Producer, mixer and songwriter Keith Ross has recently installed a pair of Genelec 8350A Smart Active Monitors and a 7380A Smart Active Subwoofer in his personal studio.
Ross, a long-term Genelec fan based in South Florida, has worked with a number of top recording artists, including Fifth Harmony, The Roots, Pitbull, Boyz II Men, Timbaland, Enrique Iglesias, Robin Thicke, and Nelly amongst others.
“I’ve been using Genelec for over a decade – the last set I had were the 8340As and I’ve owned several previous Genelecs,” said Ross. “But this studio is the most custom room I’ve ever had; it’s a top-of-the-line build-out in a new home, so I wanted the absolute top of the line for monitoring here, and that’s the 8350As. They are amazing.”
The 8350A speakers, which were sold through Scott Katz at ScitScat Music in Miami, were installed as part of a studio design by Shane White of Legacy Acoustic Designs. “I’m not such a fan of booths,” Ross explained. “I like to be able to interact with artists as they’re recording. So we designed a section of the room for microphone placement that keeps us in the same creative space and not separated by a plate of glass.”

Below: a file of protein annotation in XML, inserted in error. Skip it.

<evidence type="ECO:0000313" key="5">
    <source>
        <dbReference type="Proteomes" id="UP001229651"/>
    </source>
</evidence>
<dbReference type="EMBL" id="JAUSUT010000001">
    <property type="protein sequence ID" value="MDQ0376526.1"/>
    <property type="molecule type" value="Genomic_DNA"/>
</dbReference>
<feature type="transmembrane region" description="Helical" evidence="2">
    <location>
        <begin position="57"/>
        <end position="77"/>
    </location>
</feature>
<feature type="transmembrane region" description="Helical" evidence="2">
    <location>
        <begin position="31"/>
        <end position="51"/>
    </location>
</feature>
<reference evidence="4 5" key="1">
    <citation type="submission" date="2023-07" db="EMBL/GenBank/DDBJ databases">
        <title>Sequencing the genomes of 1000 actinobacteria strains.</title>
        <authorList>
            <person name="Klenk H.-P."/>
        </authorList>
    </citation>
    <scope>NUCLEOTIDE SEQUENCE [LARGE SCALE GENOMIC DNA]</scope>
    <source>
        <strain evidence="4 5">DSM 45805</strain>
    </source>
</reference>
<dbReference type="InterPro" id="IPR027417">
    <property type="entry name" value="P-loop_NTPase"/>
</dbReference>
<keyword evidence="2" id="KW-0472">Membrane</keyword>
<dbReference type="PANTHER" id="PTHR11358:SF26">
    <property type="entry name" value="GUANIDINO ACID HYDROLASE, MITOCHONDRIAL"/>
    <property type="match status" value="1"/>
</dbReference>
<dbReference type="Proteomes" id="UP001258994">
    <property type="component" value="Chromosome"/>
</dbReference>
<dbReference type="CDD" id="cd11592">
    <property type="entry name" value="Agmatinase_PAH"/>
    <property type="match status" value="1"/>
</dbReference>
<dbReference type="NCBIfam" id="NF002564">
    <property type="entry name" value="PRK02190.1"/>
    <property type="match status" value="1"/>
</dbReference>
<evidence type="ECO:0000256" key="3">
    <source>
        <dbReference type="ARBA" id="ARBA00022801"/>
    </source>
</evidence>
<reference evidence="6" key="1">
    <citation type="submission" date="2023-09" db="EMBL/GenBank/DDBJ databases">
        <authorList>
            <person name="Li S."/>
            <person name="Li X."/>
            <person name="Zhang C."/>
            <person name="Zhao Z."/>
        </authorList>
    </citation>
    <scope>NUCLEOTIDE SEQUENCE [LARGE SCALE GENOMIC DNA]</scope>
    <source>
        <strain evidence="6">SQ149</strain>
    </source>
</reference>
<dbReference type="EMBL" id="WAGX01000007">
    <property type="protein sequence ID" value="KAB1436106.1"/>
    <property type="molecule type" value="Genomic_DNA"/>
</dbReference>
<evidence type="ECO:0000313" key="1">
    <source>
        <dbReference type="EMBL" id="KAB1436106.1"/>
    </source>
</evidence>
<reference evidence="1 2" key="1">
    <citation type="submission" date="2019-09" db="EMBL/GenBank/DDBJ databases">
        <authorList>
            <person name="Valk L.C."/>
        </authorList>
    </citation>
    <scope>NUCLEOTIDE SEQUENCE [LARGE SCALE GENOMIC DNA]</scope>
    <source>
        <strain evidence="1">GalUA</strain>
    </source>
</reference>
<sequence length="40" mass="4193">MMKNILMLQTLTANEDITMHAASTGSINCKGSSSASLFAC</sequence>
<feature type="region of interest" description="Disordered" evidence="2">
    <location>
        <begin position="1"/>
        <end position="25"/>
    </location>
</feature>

Customisation of his workspace is why Ross also likes Genelec’s Smart Active Monitor features, such as the proprietary Genelec Loudspeaker Manager (GLM) network and software, enabling users to build a highly flexible and reliable monitoring system. “I absolutely am taking advantage of the smart features,” said Ross. “Tuning the speakers to the room was a piece of cake because once the room curve showed up in the GLM software, I could see visually exactly which frequencies to adjust. It was so accurate that when I listened after visually compensating on the EQ, they sounded perfect.”
The first project the new Genelec 8350A monitors were used on is a single for Republic Records artist Bria Lee, joined on the track by guest artists Pitbull, a longtime collaborator of Ross’, and Fat Joe. The track, “One Shot,” was released on April 5 and is currently featured on Billboard.com as it gains traction at radio.